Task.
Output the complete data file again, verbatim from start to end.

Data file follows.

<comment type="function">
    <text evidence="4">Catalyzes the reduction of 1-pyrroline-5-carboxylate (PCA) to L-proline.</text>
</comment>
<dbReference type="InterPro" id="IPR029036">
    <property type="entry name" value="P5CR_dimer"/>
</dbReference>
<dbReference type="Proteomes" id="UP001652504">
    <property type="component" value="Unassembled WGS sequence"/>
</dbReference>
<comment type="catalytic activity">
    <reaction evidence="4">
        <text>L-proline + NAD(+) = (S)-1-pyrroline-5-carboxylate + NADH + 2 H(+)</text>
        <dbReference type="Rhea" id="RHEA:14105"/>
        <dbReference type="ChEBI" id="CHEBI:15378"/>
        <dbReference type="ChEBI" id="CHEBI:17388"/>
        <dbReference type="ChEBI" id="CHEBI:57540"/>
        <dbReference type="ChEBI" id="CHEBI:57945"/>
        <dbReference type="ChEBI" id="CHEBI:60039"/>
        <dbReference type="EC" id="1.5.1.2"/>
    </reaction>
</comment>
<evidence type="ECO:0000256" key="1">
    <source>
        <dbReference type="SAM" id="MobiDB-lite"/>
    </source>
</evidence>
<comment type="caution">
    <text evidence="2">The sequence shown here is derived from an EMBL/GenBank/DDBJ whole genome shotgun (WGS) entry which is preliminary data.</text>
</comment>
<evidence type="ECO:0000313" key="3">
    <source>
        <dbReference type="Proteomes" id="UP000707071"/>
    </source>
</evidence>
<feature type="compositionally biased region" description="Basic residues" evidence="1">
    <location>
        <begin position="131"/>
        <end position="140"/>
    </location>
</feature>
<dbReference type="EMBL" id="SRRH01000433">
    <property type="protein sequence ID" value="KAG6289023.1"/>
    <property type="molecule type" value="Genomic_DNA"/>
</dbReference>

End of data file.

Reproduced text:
<comment type="function">
    <text evidence="4">Catalyzes the reduction of 1-pyrroline-5-carboxylate (PCA) to L-proline.</text>
</comment>
<dbReference type="InterPro" id="IPR029036">
    <property type="entry name" value="P5CR_dimer"/>
</dbReference>
<dbReference type="Proteomes" id="UP001652504">
    <property type="component" value="Unassembled WGS sequence"/>
</dbReference>
<comment type="catalytic activity">
    <reaction evidence="4">
        <text>L-proline + NAD(+) = (S)-1-pyrroline-5-carboxylate + NADH + 2 H(+)</text>
        <dbReference type="Rhea" id="RHEA:14105"/>
        <dbReference type="ChEBI" id="CHEBI:15378"/>
        <dbReference type="ChEBI" id="CHEBI:17388"/>
        <dbReference type="ChEBI" id="CHEBI:57540"/>
        <dbReference type="ChEBI" id="CHEBI:57945"/>
        <dbReference type="ChEBI" id="CHEBI:60039"/>
        <dbReference type="EC" id="1.5.1.2"/>
    </reaction>
</comment>
<evidence type="ECO:0000256" key="1">
    <source>
        <dbReference type="SAM" id="MobiDB-lite"/>
    </source>
</evidence>
<comment type="caution">
    <text evidence="2">The sequence shown here is derived from an EMBL/GenBank/DDBJ whole genome shotgun (WGS) entry which is preliminary data.</text>
</comment>
<evidence type="ECO:0000313" key="3">
    <source>
        <dbReference type="Proteomes" id="UP000707071"/>
    </source>
</evidence>
<feature type="compositionally biased region" description="Basic residues" evidence="1">
    <location>
        <begin position="131"/>
        <end position="140"/>
    </location>
</feature>
<dbReference type="EMBL" id="SRRH01000433">
    <property type="protein sequence ID" value="KAG6289023.1"/>
    <property type="molecule type" value="Genomic_DNA"/>
</dbReference>